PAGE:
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On the Fourth of July in 1897, John Harris, a 38-year-old African American waiter, was denied entry to the Sutro Baths swimming complex (the ruins of which can now be found at Lands End in the Golden Gate National Parks).
After paying the 25-cent fee, Harris—the sole black man among his white friends—was the only person denied admission at the popular Sutro Baths by the Cliff House.
Sutro Baths, regarded as the largest natatorium in the world, offered seawater-filled tanks, museum-type exhibits, and concerts and performances. It was considered the place to be in San Francisco.
Harris sued Adolph Sutro—namesake and benefactor of the Baths, mayor of San Francisco, and one of the wealthiest and most powerful men in the city—based on racial discrimination under the Dibble Civil Rights Act, California’s pioneering civil rights law.
And Harris won.
“The legal results of the trial, which originated in what is now national parkland, were a precursor to the national Civil Rights Act of 1964,” says Rik Penn, an interpretive ranger for Golden Gate National Recreation Area.
The Dibble Act of 1897 was the achievement of abolitionist Henry Clay Dibble, who arrived in San Francisco from New Orleans, after losing a leg while fighting in the Civil War.
Elected to the California Assembly in 1888, Dibble sponsored the civil-rights bill that was signed into law on March 13, 1897. It mandated that all citizens “of every color or race whatsoever” would be entitled to full and equal facilities of all shared places of public accommodation and amusement.
The African American Assembly Club had set aside money to bring cases of discrimination to the courts, and the Harris case was the first successful one in San Francisco after the passing of the Dibble Act.
“Even though the jury ruled in favor of Harris, they softened the damages to the defendant to only $50 per violation—which was the minimum damage required to be paid under the Dibble Act,” Penn explains.
Because Harris was denied entry to Sutro Baths twice, he was paid $100 total—a sum that did not even cover his legal fees, and was way below the $10,000 charged in the suit.
It did, however, make an important statement: that the pools were for everybody, and not just for white people. It also inspired several other suits against discrimination around the state of California.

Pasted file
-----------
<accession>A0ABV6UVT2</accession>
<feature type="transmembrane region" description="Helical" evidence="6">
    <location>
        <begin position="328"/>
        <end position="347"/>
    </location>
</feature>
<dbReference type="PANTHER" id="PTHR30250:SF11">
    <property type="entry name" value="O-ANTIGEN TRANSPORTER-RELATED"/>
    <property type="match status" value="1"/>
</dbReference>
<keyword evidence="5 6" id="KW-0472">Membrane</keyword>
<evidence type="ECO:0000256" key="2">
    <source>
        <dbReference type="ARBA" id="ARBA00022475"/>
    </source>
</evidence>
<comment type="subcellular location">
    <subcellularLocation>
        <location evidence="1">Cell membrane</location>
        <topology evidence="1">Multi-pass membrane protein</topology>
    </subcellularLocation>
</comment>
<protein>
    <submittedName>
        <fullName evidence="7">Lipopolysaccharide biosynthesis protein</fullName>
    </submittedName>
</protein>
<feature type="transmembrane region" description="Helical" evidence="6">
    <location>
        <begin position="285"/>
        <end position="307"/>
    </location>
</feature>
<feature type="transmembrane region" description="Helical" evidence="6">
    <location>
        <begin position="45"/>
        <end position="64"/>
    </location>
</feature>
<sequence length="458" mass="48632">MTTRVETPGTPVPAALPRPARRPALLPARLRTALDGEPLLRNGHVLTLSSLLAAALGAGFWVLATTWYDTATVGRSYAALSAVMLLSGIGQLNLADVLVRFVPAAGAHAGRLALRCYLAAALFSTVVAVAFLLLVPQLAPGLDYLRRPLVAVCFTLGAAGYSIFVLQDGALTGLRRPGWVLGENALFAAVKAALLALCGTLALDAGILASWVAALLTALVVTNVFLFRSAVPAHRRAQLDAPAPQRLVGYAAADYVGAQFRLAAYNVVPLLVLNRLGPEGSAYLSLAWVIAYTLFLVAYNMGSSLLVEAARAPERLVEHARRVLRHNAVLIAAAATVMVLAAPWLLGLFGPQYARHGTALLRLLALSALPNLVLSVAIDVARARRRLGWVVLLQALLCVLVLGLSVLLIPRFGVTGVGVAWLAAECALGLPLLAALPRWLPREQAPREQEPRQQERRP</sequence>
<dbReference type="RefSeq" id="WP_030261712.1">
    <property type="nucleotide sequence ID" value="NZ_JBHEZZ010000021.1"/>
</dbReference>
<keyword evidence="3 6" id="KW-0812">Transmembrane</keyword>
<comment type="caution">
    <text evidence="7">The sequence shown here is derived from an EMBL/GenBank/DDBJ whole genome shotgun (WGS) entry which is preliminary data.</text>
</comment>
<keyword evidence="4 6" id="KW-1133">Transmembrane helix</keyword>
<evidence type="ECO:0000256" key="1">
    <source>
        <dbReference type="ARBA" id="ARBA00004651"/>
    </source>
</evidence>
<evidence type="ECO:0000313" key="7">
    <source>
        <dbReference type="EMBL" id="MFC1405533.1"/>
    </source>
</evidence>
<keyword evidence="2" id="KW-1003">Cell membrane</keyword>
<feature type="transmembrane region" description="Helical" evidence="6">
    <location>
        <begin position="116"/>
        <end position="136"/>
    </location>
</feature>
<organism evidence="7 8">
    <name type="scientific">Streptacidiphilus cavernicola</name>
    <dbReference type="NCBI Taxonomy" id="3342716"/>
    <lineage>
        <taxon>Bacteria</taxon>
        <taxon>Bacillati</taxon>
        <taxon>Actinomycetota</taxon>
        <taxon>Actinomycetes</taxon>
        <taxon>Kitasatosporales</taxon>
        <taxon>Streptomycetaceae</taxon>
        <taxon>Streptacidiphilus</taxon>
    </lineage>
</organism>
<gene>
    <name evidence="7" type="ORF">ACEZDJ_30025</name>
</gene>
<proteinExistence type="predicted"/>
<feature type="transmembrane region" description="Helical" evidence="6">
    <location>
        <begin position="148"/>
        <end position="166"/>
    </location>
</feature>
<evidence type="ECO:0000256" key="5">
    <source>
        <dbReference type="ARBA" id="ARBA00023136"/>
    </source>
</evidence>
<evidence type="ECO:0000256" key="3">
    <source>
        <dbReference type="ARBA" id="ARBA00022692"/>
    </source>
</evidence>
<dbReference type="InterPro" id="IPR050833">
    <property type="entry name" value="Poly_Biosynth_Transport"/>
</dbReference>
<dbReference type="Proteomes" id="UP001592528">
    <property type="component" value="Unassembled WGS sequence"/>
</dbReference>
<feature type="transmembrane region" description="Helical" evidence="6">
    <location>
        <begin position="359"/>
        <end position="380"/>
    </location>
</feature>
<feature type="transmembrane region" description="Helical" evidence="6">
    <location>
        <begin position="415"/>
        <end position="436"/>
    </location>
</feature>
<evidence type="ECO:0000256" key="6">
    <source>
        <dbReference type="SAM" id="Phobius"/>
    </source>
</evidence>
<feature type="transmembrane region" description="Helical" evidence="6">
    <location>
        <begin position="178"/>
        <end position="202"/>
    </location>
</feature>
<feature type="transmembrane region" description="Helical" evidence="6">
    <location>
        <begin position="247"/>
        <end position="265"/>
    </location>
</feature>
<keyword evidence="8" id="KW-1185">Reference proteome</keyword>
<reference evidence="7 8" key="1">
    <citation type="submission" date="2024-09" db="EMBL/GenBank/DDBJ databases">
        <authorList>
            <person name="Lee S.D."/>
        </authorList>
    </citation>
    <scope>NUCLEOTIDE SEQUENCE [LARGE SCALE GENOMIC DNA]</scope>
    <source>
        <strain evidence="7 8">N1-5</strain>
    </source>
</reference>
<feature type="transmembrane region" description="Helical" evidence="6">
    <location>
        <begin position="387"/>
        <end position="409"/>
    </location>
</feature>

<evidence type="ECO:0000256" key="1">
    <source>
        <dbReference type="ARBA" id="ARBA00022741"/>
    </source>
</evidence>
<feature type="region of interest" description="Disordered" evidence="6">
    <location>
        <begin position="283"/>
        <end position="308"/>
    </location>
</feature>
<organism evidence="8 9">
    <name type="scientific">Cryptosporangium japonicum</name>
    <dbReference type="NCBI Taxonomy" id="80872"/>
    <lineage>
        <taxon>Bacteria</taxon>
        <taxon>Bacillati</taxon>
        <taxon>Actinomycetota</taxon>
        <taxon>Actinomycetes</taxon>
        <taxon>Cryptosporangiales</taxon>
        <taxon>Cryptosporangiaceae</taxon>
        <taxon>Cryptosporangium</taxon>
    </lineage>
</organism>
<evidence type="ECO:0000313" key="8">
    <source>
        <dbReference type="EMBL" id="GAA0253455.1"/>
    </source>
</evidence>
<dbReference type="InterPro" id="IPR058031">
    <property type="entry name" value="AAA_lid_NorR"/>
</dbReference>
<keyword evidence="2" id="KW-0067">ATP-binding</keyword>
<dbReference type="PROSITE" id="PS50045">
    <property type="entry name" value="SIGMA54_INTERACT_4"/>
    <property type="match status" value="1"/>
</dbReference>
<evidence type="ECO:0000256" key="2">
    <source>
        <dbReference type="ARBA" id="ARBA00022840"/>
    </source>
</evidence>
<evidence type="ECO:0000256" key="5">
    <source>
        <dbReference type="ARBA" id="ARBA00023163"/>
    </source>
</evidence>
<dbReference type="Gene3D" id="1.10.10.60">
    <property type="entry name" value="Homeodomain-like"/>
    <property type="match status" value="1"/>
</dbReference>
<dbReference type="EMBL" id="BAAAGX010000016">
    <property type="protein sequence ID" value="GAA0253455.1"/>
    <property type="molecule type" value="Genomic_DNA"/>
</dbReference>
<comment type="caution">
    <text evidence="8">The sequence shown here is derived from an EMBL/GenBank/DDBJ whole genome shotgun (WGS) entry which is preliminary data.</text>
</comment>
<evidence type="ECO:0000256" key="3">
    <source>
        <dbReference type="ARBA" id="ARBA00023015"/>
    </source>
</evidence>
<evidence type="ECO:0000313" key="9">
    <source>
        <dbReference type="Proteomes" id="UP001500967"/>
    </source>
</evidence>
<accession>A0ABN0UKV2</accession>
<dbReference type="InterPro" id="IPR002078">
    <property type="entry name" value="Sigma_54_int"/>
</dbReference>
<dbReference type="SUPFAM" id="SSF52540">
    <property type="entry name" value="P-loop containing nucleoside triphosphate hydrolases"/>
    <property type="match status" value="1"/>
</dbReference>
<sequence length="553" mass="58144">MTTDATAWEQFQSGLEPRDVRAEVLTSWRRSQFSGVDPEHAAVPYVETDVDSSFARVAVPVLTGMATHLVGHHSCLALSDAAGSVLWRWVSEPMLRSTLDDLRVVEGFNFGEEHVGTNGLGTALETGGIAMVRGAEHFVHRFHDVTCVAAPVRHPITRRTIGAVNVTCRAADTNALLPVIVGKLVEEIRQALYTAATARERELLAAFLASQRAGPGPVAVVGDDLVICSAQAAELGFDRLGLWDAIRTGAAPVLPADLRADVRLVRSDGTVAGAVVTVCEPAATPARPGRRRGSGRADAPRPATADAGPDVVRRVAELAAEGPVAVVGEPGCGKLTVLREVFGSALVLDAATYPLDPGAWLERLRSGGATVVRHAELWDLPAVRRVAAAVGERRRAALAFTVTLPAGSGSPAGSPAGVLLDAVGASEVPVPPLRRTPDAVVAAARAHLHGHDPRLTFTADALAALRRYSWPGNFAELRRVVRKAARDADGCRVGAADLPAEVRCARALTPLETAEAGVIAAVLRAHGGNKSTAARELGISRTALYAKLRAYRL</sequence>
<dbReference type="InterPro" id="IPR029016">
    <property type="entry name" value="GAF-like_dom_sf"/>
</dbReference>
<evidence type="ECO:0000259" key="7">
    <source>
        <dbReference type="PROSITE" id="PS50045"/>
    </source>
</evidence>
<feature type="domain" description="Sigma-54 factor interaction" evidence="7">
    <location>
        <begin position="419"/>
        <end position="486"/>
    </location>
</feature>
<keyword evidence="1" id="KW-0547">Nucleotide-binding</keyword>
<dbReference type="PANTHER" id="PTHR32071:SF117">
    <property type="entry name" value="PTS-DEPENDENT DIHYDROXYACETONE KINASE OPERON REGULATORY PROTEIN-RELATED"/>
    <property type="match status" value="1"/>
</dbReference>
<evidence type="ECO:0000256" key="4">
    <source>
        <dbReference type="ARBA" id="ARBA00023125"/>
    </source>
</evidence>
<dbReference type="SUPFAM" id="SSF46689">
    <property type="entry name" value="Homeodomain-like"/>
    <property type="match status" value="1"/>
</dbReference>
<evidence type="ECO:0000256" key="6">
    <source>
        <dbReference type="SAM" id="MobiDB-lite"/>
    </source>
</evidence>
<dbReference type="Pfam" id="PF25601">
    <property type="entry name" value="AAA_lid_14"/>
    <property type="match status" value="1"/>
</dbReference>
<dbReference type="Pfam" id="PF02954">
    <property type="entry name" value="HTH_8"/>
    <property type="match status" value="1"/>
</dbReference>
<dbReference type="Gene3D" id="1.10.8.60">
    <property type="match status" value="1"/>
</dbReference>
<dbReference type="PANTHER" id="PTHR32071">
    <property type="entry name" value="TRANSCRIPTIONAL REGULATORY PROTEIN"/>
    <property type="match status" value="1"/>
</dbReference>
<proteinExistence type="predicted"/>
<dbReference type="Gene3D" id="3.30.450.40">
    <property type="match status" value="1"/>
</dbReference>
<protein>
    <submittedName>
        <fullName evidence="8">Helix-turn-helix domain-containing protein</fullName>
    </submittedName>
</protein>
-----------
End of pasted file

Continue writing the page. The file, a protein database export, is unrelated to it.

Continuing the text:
Unfortunately, after an initial spate of cases brought to the courts around the state, the Dibble Act faded in memory for about 50 years, as it became the target of vicious newspaper editorials.
“Even the San Francisco court records of this [Harris] case were lost in the fire and earthquake of 1906,” Penn adds. The Dibble Act records remained in Sacramento until it was rediscovered by the staff of California Assembly Speaker Jesse Unruh in the 1950s.
As the Civil Rights movement gained momentum with Rosa Parks and the Brown v. Board of Education ruling, Unruh championed the Unruh Civil Rights Act, which passed in 1959.
The Unruh Act was recognized as the state’s first civil rights act, and became the model for other states’ laws—and for the historic Civil Rights Act of 1964.
In reality, however, it was simply an amendment of Dibble’s 1897 Act—an act with deep roots right here in San Francisco, where a former Union soldier worked passionately on antidiscrimination reforms, and a young man filed suit because he was barred from going for a swim with his friends.
As we celebrate Black History Month in February, we can find resonances here in our national parks, those places historian Wallace Stegner called “the best idea we ever had.” And we realize that those “best ideas” stand also to remind us of our nation’s worst impulses—and the steps our society has taken to correct those injustices, one case at a time.
Source: Elaine Elinson, co-author of “Wherever There’s a Fight: How Runaway Slaves, Suffragists, Immigrants, Strikers, and Poets Shaped Civil Liberties in California.” (Heyday, 2009).
Historic photos courtesy of Golden Gate National Recreation Area Park Archives